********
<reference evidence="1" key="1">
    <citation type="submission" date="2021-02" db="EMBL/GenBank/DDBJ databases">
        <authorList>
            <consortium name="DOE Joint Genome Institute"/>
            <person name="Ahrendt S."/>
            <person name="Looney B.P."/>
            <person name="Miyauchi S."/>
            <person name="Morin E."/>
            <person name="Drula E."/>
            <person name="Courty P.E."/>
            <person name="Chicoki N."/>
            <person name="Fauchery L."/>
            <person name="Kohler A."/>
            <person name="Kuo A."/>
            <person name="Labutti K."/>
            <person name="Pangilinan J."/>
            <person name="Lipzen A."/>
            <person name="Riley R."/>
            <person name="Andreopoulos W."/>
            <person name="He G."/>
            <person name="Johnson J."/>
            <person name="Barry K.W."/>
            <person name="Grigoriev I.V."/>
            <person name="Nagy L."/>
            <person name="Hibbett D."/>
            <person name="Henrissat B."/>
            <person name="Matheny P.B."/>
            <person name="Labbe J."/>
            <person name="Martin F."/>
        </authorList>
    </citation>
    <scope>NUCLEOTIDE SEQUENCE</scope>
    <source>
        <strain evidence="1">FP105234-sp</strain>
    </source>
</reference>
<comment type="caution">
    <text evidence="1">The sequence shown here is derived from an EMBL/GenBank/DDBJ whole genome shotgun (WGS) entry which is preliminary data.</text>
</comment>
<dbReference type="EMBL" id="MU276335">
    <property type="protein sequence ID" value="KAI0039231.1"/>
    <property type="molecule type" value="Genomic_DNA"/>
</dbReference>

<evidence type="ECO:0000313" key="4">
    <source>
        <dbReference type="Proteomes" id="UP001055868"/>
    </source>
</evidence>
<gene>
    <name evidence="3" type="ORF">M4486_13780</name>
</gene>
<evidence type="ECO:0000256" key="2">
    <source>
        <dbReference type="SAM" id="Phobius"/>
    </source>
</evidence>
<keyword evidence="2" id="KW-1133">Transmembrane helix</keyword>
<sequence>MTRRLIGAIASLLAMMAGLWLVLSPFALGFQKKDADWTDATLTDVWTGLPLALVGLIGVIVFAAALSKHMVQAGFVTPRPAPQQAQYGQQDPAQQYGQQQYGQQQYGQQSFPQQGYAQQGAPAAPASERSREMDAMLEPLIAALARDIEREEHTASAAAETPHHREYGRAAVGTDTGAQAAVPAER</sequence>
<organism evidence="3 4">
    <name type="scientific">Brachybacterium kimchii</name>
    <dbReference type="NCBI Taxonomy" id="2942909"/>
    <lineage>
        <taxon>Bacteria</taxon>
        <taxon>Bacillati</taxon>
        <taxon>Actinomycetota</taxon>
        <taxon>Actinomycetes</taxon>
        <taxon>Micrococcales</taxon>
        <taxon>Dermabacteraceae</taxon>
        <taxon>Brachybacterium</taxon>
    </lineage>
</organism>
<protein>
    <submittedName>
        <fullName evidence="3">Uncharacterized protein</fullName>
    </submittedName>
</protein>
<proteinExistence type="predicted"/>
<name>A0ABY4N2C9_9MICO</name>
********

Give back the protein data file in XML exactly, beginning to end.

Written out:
<reference evidence="1" key="1">
    <citation type="submission" date="2021-02" db="EMBL/GenBank/DDBJ databases">
        <authorList>
            <consortium name="DOE Joint Genome Institute"/>
            <person name="Ahrendt S."/>
            <person name="Looney B.P."/>
            <person name="Miyauchi S."/>
            <person name="Morin E."/>
            <person name="Drula E."/>
            <person name="Courty P.E."/>
            <person name="Chicoki N."/>
            <person name="Fauchery L."/>
            <person name="Kohler A."/>
            <person name="Kuo A."/>
            <person name="Labutti K."/>
            <person name="Pangilinan J."/>
            <person name="Lipzen A."/>
            <person name="Riley R."/>
            <person name="Andreopoulos W."/>
            <person name="He G."/>
            <person name="Johnson J."/>
            <person name="Barry K.W."/>
            <person name="Grigoriev I.V."/>
            <person name="Nagy L."/>
            <person name="Hibbett D."/>
            <person name="Henrissat B."/>
            <person name="Matheny P.B."/>
            <person name="Labbe J."/>
            <person name="Martin F."/>
        </authorList>
    </citation>
    <scope>NUCLEOTIDE SEQUENCE</scope>
    <source>
        <strain evidence="1">FP105234-sp</strain>
    </source>
</reference>
<comment type="caution">
    <text evidence="1">The sequence shown here is derived from an EMBL/GenBank/DDBJ whole genome shotgun (WGS) entry which is preliminary data.</text>
</comment>
<dbReference type="EMBL" id="MU276335">
    <property type="protein sequence ID" value="KAI0039231.1"/>
    <property type="molecule type" value="Genomic_DNA"/>
</dbReference>

<evidence type="ECO:0000313" key="4">
    <source>
        <dbReference type="Proteomes" id="UP001055868"/>
    </source>
</evidence>
<gene>
    <name evidence="3" type="ORF">M4486_13780</name>
</gene>
<evidence type="ECO:0000256" key="2">
    <source>
        <dbReference type="SAM" id="Phobius"/>
    </source>
</evidence>
<keyword evidence="2" id="KW-1133">Transmembrane helix</keyword>
<sequence>MTRRLIGAIASLLAMMAGLWLVLSPFALGFQKKDADWTDATLTDVWTGLPLALVGLIGVIVFAAALSKHMVQAGFVTPRPAPQQAQYGQQDPAQQYGQQQYGQQQYGQQSFPQQGYAQQGAPAAPASERSREMDAMLEPLIAALARDIEREEHTASAAAETPHHREYGRAAVGTDTGAQAAVPAER</sequence>
<organism evidence="3 4">
    <name type="scientific">Brachybacterium kimchii</name>
    <dbReference type="NCBI Taxonomy" id="2942909"/>
    <lineage>
        <taxon>Bacteria</taxon>
        <taxon>Bacillati</taxon>
        <taxon>Actinomycetota</taxon>
        <taxon>Actinomycetes</taxon>
        <taxon>Micrococcales</taxon>
        <taxon>Dermabacteraceae</taxon>
        <taxon>Brachybacterium</taxon>
    </lineage>
</organism>
<protein>
    <submittedName>
        <fullName evidence="3">Uncharacterized protein</fullName>
    </submittedName>
</protein>
<proteinExistence type="predicted"/>
<name>A0ABY4N2C9_9MICO</name>